So, how is mod_security helpful? We can't go into exhaustive detail on all the capabilities, but here is a short overview of what is happening on every request (for more details go to the mod_security Website and download the reference manual):

  1. Parse the request. This is mostly straightforward, except when you have to deal with a POST request where getting the body of the request can be difficult.
  2. Perform canonization and anti-evasion actions. A series of transformations is performed to transform the input into a form that is suitable for analysis. This step will fight against various evasive techniques attackers may use: null byte attacks, self-referencing directories, multiple slash characters, using backslash characters on Windows, etc.
  3. Perform special built-in checks. This step contains more complicated validations such URL encoding validation and Unicode encoding validation. You can also choose to allow only certain byte values in the request to fight shellcode.
  4. Execute input rules. This is where your custom rules come into action. They work by allowing you to analyse every aspect of a request using regular expressions. In addition to this, several rules can be combined for more complex analysis.

The request is then allowed to reach the handler where it executes. After the request:

  1. Execute output rules. Output rules are applied to the response body. They are very useful to prevent information leaks.
  2. Log the request. Log the complete request consisting of input and output headers, and the request body. To prevent excessive logging, mod_security can be configured to log only what's relevant, such as requests that have triggered a response from mod_security.

Installation and configuration

Installation is surprisingly simple. We will assume that the server you want to protect is using the private address, and that you have configured the public domain name (www.modsecurity.org) to point to the reverse proxy server.

On the reverse proxy you need to install the Apache 2 Web server, making sure you compile in mod_proxy, mod_proxy_http, and mod_security. We will not spend time on this step assuming you are already familiar with it. If not, have a look at the related links section where you will find links to a couple of very good articles covering the Apache installation process. It would also be a good idea to add mod_rewrite to the module mix since it can work in tandem in mod_proxy significantly increasing what you can do.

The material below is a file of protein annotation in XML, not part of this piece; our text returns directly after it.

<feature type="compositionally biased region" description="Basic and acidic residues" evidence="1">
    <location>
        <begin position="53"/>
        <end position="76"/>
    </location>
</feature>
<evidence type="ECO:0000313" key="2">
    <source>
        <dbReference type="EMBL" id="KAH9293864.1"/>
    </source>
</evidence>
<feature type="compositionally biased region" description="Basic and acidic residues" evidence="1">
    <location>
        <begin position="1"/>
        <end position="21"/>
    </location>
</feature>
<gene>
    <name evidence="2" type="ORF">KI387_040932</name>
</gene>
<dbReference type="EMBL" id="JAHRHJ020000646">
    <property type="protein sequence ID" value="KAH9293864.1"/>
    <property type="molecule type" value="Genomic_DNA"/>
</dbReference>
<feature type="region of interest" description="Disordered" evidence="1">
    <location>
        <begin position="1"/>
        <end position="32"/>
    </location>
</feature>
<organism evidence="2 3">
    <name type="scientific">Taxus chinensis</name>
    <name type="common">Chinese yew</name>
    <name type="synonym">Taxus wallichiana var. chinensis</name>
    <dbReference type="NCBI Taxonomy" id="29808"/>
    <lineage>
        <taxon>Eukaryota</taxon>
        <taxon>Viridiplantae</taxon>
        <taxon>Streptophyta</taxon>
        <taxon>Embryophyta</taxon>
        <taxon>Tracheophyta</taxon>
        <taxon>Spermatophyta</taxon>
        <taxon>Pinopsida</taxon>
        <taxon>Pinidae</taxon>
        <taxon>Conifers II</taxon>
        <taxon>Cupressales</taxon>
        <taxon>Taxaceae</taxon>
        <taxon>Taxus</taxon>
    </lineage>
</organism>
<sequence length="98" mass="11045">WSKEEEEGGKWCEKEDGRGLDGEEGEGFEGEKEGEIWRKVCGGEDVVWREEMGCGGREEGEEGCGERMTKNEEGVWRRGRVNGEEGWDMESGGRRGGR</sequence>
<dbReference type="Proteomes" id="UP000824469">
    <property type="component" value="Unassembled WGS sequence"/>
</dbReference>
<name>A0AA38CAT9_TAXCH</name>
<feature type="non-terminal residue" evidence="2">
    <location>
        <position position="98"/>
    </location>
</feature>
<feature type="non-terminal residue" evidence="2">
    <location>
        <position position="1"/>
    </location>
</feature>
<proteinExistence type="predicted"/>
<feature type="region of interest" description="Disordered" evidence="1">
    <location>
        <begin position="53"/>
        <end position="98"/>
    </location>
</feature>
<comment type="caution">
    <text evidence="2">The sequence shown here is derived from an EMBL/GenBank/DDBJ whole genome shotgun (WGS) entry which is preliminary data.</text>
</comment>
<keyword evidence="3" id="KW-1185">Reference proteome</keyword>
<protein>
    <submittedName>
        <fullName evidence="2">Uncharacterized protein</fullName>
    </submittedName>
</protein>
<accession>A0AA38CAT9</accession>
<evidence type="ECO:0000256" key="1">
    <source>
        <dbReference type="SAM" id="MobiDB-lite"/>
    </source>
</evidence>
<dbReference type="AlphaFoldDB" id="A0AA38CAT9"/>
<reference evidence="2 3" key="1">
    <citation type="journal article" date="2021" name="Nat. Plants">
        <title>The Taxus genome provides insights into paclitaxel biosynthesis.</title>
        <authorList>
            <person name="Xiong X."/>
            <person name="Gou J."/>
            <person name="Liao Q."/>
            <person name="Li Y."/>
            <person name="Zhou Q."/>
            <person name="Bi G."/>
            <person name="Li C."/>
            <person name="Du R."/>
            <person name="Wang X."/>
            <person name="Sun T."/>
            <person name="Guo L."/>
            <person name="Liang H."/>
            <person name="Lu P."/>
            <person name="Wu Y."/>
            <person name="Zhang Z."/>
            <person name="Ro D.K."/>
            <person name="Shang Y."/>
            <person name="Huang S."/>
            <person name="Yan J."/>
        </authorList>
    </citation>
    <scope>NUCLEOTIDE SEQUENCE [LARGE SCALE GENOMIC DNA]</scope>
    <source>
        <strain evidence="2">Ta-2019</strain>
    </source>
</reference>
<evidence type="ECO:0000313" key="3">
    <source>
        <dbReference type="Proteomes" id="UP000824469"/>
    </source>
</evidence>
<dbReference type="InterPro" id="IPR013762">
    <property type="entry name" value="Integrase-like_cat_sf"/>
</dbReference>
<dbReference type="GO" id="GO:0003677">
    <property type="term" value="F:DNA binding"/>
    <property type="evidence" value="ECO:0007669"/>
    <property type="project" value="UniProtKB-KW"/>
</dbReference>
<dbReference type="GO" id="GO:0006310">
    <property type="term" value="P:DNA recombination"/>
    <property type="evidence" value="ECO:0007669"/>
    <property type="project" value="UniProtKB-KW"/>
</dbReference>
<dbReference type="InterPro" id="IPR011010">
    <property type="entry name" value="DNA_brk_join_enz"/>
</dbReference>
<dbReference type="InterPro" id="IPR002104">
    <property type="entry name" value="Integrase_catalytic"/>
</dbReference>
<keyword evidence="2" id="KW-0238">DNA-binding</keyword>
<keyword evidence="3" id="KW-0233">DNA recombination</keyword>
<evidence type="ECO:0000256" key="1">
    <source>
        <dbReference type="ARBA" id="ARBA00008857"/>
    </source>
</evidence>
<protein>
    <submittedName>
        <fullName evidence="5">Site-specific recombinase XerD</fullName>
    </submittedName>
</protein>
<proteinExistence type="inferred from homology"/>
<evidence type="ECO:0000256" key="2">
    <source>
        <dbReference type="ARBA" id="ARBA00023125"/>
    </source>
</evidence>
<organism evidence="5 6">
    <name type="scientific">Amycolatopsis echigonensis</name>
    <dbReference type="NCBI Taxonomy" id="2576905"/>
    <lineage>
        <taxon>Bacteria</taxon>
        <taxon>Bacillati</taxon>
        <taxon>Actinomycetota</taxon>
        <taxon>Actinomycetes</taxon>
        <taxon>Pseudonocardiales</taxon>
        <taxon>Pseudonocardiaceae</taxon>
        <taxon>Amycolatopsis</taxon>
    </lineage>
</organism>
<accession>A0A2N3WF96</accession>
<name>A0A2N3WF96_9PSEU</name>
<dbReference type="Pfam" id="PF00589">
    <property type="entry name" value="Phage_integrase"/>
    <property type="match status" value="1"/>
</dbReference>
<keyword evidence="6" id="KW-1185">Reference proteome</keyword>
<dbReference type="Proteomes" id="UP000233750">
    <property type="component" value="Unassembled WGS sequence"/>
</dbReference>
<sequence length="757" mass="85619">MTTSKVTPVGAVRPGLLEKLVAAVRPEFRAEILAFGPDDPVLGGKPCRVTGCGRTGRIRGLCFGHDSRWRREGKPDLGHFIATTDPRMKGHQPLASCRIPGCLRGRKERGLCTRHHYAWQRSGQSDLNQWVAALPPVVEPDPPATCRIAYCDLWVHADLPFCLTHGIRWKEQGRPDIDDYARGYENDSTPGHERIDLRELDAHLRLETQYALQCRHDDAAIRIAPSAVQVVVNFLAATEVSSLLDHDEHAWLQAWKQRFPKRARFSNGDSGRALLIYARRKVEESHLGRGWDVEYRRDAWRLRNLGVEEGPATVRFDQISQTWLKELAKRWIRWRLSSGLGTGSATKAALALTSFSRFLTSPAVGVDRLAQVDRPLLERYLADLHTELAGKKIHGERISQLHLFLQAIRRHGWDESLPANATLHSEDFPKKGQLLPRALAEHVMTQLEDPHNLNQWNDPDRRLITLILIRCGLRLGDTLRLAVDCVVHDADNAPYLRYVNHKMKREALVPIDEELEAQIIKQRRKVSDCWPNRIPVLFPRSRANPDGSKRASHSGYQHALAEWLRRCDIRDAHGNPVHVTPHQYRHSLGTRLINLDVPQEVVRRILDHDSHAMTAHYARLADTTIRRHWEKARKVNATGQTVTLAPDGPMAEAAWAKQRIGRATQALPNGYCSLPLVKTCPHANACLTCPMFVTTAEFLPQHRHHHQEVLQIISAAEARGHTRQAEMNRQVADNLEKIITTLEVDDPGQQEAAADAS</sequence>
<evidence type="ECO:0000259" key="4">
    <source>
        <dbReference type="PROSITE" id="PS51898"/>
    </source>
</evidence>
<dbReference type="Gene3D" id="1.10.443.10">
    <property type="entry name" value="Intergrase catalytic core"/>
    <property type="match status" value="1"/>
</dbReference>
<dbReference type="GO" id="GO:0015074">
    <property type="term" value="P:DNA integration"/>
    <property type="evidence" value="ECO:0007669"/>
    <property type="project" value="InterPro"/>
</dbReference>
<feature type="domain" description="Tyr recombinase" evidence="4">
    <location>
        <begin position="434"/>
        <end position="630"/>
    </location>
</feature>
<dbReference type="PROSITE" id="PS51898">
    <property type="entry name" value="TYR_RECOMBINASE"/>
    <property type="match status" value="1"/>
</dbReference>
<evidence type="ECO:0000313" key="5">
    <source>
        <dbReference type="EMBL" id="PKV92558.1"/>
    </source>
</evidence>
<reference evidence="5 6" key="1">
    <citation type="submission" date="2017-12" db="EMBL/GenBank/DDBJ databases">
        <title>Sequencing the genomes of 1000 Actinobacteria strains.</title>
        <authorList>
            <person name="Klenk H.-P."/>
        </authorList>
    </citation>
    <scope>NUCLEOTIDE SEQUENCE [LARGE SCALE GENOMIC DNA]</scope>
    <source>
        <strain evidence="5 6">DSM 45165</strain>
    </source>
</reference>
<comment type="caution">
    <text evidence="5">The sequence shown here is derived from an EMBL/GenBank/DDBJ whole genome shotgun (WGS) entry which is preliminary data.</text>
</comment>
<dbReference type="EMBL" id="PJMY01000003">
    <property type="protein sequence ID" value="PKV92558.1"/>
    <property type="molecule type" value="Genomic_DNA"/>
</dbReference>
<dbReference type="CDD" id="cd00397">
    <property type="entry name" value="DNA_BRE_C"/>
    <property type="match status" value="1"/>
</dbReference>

Although any Web server can become a reverse proxy simply by adding the modules I mentioned above it is not recommended to mix the two roles together. The reverse proxy will be the only server exposed to the public and you will want to minimize the amount of code it contains, to minimize the risk of exploitable vulnerabilities.

Apache 2.x is a better choice for a reverse proxy because it contains the new filtering API, allowing modules to see and interact with the request body as it comes in and with the response as it comes out. This is important for an application gateway since it must check the information that passes through before it reaches the recipient.

Once you have the proxy installed here is how you will configure a virtual host:


 <VirtualHost www.modsecurity.org> # Just the bare minimum of directives ServerName www.modsecurity.org DocumentRoot /rproxy/nowhere # While the following line is not strictly necessary it's here to emphasize # the fact that the reverse proxy does not use this directive. In fact, turning # it On without proper access control creates an open proxy! ProxyRequests Off ProxyPass / ProxyPassReverse / # Yes, we want to use mod_security SecFilterEngine On # Scan request body SecFilterScanPOST On # Scan response body SecFilterScanOutput On # Check URL encoding SecFilterCheckURLEncoding On # This setting should be set to On only if the Web site is # using the Unicode encoding. Otherwise it may interfere with # the normal Web site operation. SecFilterCheckUnicodeEncoding Off # Only allow certain byte values to be a part of the request. # This is pretty relaxed, most applications where only English # is used will happily work with a range 32 - 126. SecFilterForceByteRange 1 255 # Audit log logs complete requests. Configured as below it # will only log invalid requests for further analysis. SecAuditEngine RelevantOnly SecAuditLog logs/audit_log # You may need this later but we don't log anything # here for now. Excessive debug logging may slow down # the server. SecFilterDebugLevel 0  SecFilterDebugLog logs/modsec_debug_log # By default, deny requests with status 500 SecFilterDefaultAction "deny,log,status:500" # Put your mod_security rules here # ... </VirtualHost> 

Practical examples

In this section I will demonstrate what the typical mod_security rule set looks like. You should always start with rules that have a broad scope, leading to more specific issues. All mod_security rules (and configuration options) can be applied on the per-virtual host or per-directory basis so you can have areas with completely different security configurations.